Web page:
There are an unknown number of U.S. citizens married to nonresident aliens. Many of these taxpayers have filed joint income tax returns. Most are likely to have filed joint income tax returns (Form 1040) without having properly made and filed the election required under IRC section 6013(g). The consequences of not properly making a section 6013(g) election can be beneficial, however.
Section 6013(g) allows a nonresident alien individual who is married to a citizen or resident of the United States to elect to be treated as a resident of the United States for purposes of chapter 1 and 24 of the Internal Revenue Code. Sec. 6013(g)(1) and (2). The regulations require the nonresident alien and his spouse to make the election by attaching a statement to a joint return for the first taxable year for which the election is to be in effect. Treas. Reg.§1.6013-6(a)(4)(i). The statement must contain a declaration that the election is being made and that the requirements of Treas. Reg. §1.6013-6(a)(1) are met for the taxable year, it must contain the name, address, and TIN of each spouse, and it must be signed by both persons making the election. Treas. Reg.§1.6013-6(a)(4)(ii). Failure to make such an election renders section 6013(g) inoperative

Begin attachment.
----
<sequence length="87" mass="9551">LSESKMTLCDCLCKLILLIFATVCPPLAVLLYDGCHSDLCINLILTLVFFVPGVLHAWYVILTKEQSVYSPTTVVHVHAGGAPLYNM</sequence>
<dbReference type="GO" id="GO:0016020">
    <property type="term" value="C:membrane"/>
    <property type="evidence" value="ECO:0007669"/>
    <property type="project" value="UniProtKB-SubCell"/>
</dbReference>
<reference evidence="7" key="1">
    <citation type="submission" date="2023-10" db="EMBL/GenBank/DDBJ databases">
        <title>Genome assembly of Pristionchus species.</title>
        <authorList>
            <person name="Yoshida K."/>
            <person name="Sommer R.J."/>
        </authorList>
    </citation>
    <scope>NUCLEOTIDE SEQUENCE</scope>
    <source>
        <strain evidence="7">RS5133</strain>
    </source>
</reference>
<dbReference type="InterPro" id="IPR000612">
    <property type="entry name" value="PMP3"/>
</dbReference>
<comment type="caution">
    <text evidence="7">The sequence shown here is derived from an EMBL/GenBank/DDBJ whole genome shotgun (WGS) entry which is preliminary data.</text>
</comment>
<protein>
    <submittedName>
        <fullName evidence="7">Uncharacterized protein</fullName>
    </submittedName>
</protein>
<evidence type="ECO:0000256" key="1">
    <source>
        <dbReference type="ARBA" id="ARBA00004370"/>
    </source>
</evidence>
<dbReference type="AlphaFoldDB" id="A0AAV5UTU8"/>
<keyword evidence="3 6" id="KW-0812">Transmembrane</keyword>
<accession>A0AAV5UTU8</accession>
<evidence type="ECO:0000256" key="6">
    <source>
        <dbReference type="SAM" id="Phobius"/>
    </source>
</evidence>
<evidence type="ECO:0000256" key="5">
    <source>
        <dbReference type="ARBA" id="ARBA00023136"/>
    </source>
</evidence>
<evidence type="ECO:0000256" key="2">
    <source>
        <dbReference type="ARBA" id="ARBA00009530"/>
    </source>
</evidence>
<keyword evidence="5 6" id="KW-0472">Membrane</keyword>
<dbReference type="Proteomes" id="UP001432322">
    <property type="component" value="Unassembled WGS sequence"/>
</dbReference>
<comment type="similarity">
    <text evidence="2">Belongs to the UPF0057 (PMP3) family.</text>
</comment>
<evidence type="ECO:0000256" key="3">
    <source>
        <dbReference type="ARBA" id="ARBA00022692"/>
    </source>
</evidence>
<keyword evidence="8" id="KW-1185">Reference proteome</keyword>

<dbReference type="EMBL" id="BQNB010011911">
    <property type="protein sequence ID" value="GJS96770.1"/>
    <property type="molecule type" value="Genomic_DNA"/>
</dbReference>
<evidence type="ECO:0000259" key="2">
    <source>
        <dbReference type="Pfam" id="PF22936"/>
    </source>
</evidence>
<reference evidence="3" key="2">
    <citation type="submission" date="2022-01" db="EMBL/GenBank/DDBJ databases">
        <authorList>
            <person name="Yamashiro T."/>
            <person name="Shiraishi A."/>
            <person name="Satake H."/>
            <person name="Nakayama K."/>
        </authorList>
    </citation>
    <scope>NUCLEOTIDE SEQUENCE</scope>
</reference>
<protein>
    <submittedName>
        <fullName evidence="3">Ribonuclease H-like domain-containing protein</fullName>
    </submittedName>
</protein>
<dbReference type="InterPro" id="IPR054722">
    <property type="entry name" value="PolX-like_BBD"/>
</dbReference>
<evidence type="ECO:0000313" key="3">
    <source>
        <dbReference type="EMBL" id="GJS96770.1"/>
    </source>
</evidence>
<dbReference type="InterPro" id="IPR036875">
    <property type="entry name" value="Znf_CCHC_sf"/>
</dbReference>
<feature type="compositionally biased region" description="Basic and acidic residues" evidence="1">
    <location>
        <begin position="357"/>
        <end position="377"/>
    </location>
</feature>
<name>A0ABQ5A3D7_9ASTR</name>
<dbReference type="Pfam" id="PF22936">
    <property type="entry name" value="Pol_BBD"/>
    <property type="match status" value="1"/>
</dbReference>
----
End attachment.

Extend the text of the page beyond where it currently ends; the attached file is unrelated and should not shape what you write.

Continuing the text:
The consequences of an invalid election are that penalties cannot be asses against the nonresident alien for failure to file information returns like Form 3520 Report of Foreign Gift Devise or Bequest, Form 3520-A Annual Return of Foreign Trust, Form 5471, Return of Controlled Foreign Corporation,
Accoring to a recent Chief Counsel Advisory “Because the nonresident alien and his spouse did not make a proper election, section 6013(g) is inoperative and does not affect the taxpayer’s status as a nonresident alien for purposes of chapters 1 and 24 of the Internal Revenue Code. Although section 6048 is under jurisdiction, it is our understanding that a nonresident alien is not subject to section 6048 reporting requirements. See Treas. Reg.§§ 16.3-1, 404.6048-1?
What this may well mean is that FBAR penalties may also not be assessable where the account is in the name of the nonresident alien and the taxpayers filed a joint return without making a valid section 6013(g) election. This could be an important defense in future FBAR litigation, both civil and criminal.